The former Starbucks CEO toured Texas last week with a message about political unity and moderation that almost no one wants to hear.
It’s much, much harder to enjoy all that SXSW has to offer than it used to be, at least without being forced to buy an expensive badge.
There’s the Buttermilk Fried Chicken & Waffle, the Waffle Burger, even the Smoked Salmon Waffle, plus sweeter verities with Nutella, chocolate covered Strawberries, and the best: S’mores.
ABC set up the show’s fictional diner at South by South West this year in an effort to drum up interest in the series reboot.
The Democratic congressman aiming to unseat Ted Cruz in November told a panel at SXSW that he’d like ban AR-15s.
Uber and Lyft were noticeably absent from SXSW this year, damaging Austin’s reputation as a tech hub. The city’s political leadership is to blame.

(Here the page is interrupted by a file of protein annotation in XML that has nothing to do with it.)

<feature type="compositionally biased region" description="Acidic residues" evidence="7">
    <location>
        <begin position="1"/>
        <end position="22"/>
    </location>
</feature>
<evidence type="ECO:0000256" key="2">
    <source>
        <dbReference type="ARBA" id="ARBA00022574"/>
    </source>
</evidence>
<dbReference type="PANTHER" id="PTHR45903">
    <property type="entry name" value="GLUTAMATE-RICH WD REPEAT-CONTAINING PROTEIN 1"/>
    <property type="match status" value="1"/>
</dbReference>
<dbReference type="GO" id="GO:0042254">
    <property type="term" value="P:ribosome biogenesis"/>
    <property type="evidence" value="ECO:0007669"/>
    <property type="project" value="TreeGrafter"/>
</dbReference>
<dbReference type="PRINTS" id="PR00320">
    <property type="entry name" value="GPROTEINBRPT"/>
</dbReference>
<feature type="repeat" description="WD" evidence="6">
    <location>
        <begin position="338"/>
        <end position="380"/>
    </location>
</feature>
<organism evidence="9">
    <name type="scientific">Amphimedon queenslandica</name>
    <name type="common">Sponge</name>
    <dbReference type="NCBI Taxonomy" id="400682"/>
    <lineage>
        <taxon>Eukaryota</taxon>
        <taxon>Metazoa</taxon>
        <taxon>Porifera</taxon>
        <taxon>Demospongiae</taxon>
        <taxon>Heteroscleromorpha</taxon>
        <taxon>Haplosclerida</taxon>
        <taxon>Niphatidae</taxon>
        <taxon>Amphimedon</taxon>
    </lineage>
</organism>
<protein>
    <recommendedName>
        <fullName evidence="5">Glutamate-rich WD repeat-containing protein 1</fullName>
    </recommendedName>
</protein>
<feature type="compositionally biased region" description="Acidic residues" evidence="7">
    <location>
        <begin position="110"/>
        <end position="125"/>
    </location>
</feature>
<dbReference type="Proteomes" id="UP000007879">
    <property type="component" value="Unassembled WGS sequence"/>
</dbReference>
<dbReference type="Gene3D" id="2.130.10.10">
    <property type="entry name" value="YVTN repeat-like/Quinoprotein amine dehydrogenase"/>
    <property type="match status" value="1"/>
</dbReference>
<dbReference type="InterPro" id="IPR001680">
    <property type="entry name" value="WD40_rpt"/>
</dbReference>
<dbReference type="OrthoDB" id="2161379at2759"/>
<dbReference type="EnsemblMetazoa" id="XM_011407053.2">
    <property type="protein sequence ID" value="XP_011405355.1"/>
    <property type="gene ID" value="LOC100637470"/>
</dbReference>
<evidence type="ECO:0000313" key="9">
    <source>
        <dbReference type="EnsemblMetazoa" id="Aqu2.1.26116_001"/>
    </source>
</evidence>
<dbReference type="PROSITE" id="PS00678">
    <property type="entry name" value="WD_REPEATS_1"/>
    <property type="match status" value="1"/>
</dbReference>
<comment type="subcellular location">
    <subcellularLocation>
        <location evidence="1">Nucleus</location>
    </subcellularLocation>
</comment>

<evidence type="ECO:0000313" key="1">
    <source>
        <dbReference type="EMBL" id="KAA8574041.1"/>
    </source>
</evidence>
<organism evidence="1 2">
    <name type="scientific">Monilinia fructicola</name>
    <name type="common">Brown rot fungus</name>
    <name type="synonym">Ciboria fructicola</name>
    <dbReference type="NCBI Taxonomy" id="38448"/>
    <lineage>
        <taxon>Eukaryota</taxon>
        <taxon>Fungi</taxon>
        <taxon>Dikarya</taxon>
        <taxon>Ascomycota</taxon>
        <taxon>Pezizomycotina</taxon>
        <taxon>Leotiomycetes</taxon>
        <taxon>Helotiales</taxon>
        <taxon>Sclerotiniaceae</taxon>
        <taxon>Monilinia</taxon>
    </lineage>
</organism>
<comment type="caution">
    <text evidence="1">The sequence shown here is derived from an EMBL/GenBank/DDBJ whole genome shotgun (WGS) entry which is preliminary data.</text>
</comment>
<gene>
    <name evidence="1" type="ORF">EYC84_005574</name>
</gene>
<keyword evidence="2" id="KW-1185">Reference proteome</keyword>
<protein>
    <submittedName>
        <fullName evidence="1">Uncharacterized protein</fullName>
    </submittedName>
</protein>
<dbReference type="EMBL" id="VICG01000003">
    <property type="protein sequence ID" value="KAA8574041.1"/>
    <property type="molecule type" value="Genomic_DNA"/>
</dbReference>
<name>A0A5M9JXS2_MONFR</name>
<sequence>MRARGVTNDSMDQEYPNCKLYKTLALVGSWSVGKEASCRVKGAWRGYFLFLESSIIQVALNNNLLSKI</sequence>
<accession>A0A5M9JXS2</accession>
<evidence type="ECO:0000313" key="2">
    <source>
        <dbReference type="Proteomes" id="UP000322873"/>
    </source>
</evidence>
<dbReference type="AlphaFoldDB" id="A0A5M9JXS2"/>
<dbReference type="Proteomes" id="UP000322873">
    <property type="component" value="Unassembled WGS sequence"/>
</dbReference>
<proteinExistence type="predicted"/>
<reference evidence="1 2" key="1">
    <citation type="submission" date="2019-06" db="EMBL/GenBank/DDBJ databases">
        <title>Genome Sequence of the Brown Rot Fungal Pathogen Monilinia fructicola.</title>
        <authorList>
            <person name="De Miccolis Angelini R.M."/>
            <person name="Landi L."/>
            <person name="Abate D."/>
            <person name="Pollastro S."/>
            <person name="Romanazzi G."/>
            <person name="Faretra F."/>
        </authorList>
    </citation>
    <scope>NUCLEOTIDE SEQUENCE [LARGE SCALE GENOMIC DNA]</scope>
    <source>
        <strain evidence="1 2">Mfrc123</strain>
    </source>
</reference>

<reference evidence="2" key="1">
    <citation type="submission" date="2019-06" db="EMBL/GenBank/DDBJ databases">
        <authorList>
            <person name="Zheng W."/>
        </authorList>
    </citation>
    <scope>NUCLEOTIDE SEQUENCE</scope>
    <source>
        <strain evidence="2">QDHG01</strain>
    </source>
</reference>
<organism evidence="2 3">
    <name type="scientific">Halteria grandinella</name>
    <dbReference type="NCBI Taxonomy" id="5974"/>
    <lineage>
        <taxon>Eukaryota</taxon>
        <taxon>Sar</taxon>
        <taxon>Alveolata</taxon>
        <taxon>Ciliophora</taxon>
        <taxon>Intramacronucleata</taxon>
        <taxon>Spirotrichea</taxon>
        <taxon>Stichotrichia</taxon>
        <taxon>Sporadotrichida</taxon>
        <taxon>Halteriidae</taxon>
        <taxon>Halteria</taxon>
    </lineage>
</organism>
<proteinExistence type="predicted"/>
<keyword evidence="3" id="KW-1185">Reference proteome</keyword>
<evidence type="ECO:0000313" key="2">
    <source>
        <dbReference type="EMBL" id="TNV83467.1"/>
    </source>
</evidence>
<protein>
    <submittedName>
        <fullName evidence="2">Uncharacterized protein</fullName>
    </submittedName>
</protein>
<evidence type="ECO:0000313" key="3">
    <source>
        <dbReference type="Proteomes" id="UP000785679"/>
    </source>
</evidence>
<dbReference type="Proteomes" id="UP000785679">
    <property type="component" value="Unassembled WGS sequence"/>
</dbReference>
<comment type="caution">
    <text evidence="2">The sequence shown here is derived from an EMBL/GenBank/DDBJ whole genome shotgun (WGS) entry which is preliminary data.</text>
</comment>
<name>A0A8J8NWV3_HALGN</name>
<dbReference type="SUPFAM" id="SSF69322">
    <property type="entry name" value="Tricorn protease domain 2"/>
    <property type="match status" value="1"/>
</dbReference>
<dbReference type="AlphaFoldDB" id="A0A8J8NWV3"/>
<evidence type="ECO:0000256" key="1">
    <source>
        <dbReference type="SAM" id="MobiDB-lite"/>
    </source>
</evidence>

When this festival was first founded in 1986, it was about music. Austin is a music town, the Live Music Capital of the world.
AMC isn’t the only network paying for a pop-up restaurant to promote a TV property at SXSW.
New start-ups were granted practical access and spiritual absolution by the people of Austin because they reject the very market forces that allow Uber and Lyft to work well. It didn’t go well at SXSW.
Peter Suderman, editor at Reason, joins Federalist Radio to discuss Republicans mess of health care plan and why Samuel L. Jackson is in every movie.
We’re finding fewer topics to joke about now that everyone’s so touchy. What does that mean for Will Ferrell and Kevin Hart’s ‘Get Hard’ and future comedies?
The event formerly known as a music festival just no longer fits Austin, or anywhere in particular. In that sense, SXSW is like American culture at large.
The killings at SXSW, and our collective response to them, were a macabre sign of the festival’s transformation into something that is about less than music.
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